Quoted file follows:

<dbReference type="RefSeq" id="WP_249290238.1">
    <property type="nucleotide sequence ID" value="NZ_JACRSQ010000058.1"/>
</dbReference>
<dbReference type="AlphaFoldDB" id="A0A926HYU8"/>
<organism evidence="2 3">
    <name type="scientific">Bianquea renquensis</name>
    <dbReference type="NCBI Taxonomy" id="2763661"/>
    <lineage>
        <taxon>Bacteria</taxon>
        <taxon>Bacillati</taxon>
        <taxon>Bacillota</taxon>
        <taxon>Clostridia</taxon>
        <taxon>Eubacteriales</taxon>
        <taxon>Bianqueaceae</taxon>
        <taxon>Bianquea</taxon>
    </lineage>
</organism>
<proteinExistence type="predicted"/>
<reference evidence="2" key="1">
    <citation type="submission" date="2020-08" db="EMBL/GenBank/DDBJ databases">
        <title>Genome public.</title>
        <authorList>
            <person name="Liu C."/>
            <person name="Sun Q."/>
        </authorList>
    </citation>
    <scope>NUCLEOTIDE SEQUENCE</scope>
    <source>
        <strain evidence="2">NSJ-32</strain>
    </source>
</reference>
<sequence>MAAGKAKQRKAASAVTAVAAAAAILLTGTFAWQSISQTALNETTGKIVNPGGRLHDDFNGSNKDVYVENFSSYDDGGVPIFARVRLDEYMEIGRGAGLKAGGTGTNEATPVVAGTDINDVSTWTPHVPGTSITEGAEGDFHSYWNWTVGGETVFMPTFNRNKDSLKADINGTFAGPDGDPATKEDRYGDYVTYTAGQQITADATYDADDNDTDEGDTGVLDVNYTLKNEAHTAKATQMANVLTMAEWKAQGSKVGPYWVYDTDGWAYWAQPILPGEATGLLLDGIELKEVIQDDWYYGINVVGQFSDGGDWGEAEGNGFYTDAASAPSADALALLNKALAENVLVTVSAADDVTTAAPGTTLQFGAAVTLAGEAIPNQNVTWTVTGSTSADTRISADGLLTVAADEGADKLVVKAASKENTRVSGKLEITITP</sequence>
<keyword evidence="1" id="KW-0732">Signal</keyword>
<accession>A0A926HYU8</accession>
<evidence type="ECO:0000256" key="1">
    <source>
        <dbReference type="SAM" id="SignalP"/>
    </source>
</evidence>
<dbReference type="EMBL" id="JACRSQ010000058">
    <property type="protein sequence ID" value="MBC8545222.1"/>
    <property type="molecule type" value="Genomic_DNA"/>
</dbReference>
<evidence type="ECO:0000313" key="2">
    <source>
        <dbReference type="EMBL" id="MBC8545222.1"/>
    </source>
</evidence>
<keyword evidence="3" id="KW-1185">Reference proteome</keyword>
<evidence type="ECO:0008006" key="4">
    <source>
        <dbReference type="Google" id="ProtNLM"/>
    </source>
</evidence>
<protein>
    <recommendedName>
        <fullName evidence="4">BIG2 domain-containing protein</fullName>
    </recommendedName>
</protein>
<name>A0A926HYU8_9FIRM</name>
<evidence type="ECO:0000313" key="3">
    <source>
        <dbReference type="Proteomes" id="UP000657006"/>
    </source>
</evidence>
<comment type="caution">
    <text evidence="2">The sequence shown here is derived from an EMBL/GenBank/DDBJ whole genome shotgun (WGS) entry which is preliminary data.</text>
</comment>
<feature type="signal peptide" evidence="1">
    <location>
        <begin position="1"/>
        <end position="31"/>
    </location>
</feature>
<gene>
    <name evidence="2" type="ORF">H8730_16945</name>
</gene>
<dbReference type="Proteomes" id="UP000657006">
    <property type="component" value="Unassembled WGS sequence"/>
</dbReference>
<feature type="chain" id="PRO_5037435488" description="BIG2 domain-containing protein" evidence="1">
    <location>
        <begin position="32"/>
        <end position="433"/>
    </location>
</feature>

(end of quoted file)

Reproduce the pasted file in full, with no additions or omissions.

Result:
<dbReference type="RefSeq" id="WP_249290238.1">
    <property type="nucleotide sequence ID" value="NZ_JACRSQ010000058.1"/>
</dbReference>
<dbReference type="AlphaFoldDB" id="A0A926HYU8"/>
<organism evidence="2 3">
    <name type="scientific">Bianquea renquensis</name>
    <dbReference type="NCBI Taxonomy" id="2763661"/>
    <lineage>
        <taxon>Bacteria</taxon>
        <taxon>Bacillati</taxon>
        <taxon>Bacillota</taxon>
        <taxon>Clostridia</taxon>
        <taxon>Eubacteriales</taxon>
        <taxon>Bianqueaceae</taxon>
        <taxon>Bianquea</taxon>
    </lineage>
</organism>
<proteinExistence type="predicted"/>
<reference evidence="2" key="1">
    <citation type="submission" date="2020-08" db="EMBL/GenBank/DDBJ databases">
        <title>Genome public.</title>
        <authorList>
            <person name="Liu C."/>
            <person name="Sun Q."/>
        </authorList>
    </citation>
    <scope>NUCLEOTIDE SEQUENCE</scope>
    <source>
        <strain evidence="2">NSJ-32</strain>
    </source>
</reference>
<sequence>MAAGKAKQRKAASAVTAVAAAAAILLTGTFAWQSISQTALNETTGKIVNPGGRLHDDFNGSNKDVYVENFSSYDDGGVPIFARVRLDEYMEIGRGAGLKAGGTGTNEATPVVAGTDINDVSTWTPHVPGTSITEGAEGDFHSYWNWTVGGETVFMPTFNRNKDSLKADINGTFAGPDGDPATKEDRYGDYVTYTAGQQITADATYDADDNDTDEGDTGVLDVNYTLKNEAHTAKATQMANVLTMAEWKAQGSKVGPYWVYDTDGWAYWAQPILPGEATGLLLDGIELKEVIQDDWYYGINVVGQFSDGGDWGEAEGNGFYTDAASAPSADALALLNKALAENVLVTVSAADDVTTAAPGTTLQFGAAVTLAGEAIPNQNVTWTVTGSTSADTRISADGLLTVAADEGADKLVVKAASKENTRVSGKLEITITP</sequence>
<keyword evidence="1" id="KW-0732">Signal</keyword>
<accession>A0A926HYU8</accession>
<evidence type="ECO:0000256" key="1">
    <source>
        <dbReference type="SAM" id="SignalP"/>
    </source>
</evidence>
<dbReference type="EMBL" id="JACRSQ010000058">
    <property type="protein sequence ID" value="MBC8545222.1"/>
    <property type="molecule type" value="Genomic_DNA"/>
</dbReference>
<evidence type="ECO:0000313" key="2">
    <source>
        <dbReference type="EMBL" id="MBC8545222.1"/>
    </source>
</evidence>
<keyword evidence="3" id="KW-1185">Reference proteome</keyword>
<evidence type="ECO:0008006" key="4">
    <source>
        <dbReference type="Google" id="ProtNLM"/>
    </source>
</evidence>
<protein>
    <recommendedName>
        <fullName evidence="4">BIG2 domain-containing protein</fullName>
    </recommendedName>
</protein>
<name>A0A926HYU8_9FIRM</name>
<evidence type="ECO:0000313" key="3">
    <source>
        <dbReference type="Proteomes" id="UP000657006"/>
    </source>
</evidence>
<comment type="caution">
    <text evidence="2">The sequence shown here is derived from an EMBL/GenBank/DDBJ whole genome shotgun (WGS) entry which is preliminary data.</text>
</comment>
<feature type="signal peptide" evidence="1">
    <location>
        <begin position="1"/>
        <end position="31"/>
    </location>
</feature>
<gene>
    <name evidence="2" type="ORF">H8730_16945</name>
</gene>
<dbReference type="Proteomes" id="UP000657006">
    <property type="component" value="Unassembled WGS sequence"/>
</dbReference>
<feature type="chain" id="PRO_5037435488" description="BIG2 domain-containing protein" evidence="1">
    <location>
        <begin position="32"/>
        <end position="433"/>
    </location>
</feature>